What did we see?
The participants of the trip were impressed by the closed Głuchowski farm cycle. Farm technologist Petro Danyliuk says that they collect straw for themselves with their own machines, produce compost, grow mushrooms, make boxes (the production of boxes is non-stop, technologically it is too difficult to stop and restart it) – they also deal with sales themselves. What is not produced by them – is casing soil.
Each farm in the Głuchowski Group has its own chief technologist and deputy technologist – it is interesting that the main technologists have the freedom to grow each according to their own technology – but they are paid according to the yields. They try to grow as much mushrooms as possible in export quality, but if there is a mistake – they sell even the worst mushroom – never throw anything.
A total of 600 people work at the Głuchowski farm. By the way, there are pickers here from dozens of countries – most of them come from Ukraine and Central Asia – but there are also pickers from more exotic countries, for example, the Philippines, Guatemala. “It’s easier with them – because Ukrainian women want to go home sometimes, and they can easily change jobs. While in such unusual countries, contracts are for three years, they can stay in Poland only if they have a job, and do not like to fly home because it is far and expensive,” says the person who deals with human resources at the farm. There isn’t much rotation here. There are people from Ukraine who work for 15 years, there are people from the Philippines who work for 4 years without returning home.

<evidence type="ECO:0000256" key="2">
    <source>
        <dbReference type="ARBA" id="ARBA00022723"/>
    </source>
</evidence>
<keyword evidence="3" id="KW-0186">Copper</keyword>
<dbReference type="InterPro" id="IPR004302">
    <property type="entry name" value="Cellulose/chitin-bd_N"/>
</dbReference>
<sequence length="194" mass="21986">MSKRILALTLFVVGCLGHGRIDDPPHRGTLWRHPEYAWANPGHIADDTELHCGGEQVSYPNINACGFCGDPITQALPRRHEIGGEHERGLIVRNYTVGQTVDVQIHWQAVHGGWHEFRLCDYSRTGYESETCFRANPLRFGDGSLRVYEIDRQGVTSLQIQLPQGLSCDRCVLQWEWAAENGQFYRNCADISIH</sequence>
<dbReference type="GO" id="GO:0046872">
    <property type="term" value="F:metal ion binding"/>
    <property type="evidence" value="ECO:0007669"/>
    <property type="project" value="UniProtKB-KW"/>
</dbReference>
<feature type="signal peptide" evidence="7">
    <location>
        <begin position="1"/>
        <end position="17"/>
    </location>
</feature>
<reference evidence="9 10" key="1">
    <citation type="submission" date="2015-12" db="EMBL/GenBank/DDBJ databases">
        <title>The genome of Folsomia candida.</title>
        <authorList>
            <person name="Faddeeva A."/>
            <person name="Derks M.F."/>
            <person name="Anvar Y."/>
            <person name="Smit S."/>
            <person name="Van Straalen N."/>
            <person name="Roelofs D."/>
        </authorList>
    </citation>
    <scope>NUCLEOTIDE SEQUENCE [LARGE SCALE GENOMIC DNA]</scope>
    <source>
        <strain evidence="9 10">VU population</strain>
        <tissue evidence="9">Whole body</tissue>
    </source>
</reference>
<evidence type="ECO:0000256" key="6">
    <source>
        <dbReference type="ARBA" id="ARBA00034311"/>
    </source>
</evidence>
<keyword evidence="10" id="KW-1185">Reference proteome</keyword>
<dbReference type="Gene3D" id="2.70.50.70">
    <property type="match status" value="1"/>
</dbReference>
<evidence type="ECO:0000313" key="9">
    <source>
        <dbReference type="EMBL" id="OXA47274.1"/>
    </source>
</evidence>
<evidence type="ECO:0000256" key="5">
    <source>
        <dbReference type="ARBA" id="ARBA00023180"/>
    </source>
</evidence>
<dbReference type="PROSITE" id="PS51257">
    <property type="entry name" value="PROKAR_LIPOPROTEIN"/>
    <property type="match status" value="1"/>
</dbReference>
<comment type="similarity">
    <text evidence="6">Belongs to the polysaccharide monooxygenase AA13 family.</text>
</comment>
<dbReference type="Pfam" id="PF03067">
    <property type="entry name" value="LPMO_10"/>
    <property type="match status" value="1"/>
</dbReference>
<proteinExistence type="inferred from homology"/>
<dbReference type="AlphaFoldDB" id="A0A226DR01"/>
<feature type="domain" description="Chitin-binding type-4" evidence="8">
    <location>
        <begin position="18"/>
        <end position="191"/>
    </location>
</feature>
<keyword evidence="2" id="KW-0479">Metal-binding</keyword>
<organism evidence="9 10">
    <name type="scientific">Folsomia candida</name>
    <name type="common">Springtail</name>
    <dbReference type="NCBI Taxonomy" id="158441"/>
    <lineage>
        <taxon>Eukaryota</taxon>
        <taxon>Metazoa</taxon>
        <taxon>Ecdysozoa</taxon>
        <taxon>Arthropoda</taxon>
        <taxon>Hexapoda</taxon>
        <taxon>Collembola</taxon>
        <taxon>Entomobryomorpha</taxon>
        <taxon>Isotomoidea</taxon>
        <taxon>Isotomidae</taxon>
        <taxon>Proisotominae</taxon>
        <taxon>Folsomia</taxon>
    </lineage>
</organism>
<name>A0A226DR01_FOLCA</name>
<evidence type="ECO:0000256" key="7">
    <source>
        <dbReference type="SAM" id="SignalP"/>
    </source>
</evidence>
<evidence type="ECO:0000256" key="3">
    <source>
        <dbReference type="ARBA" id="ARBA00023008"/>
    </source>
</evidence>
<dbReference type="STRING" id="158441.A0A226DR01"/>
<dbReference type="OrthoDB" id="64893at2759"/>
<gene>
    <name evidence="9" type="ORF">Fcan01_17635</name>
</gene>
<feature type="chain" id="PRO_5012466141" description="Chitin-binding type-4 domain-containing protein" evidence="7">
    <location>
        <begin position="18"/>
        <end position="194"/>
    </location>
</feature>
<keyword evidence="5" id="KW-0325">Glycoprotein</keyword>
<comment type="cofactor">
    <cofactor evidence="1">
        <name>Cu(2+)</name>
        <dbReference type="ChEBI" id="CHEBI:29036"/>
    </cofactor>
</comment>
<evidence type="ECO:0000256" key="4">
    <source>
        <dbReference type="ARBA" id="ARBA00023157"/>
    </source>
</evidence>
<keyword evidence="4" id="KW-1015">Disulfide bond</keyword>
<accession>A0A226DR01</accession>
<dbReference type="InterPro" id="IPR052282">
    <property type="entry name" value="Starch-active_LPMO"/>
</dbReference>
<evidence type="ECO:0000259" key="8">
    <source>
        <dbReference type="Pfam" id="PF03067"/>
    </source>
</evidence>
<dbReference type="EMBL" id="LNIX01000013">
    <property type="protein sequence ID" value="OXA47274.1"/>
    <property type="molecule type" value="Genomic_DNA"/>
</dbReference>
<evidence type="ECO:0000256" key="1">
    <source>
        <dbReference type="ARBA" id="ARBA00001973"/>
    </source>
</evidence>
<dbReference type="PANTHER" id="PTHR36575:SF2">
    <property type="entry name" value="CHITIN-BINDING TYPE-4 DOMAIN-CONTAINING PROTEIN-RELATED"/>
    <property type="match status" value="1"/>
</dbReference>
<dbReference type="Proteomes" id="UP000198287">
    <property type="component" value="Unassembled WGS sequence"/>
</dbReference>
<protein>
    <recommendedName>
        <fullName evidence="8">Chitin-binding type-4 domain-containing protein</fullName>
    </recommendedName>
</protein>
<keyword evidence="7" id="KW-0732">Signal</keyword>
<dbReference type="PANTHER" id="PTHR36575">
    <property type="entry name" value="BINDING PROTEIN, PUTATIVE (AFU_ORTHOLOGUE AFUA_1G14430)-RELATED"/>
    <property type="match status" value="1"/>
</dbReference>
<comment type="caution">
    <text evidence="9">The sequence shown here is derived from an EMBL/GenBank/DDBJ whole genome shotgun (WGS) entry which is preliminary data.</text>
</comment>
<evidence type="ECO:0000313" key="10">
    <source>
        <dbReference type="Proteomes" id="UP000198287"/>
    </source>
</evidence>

Everything works like a machine. They have an excellent school for workers, including pickers. For new employees, there are presentations about the company so that employees know what a great place they work in. Those presentations also show how to navigate around the farm because it is huge. Separately, they have presentations specially for pickers – and a whole training system for them.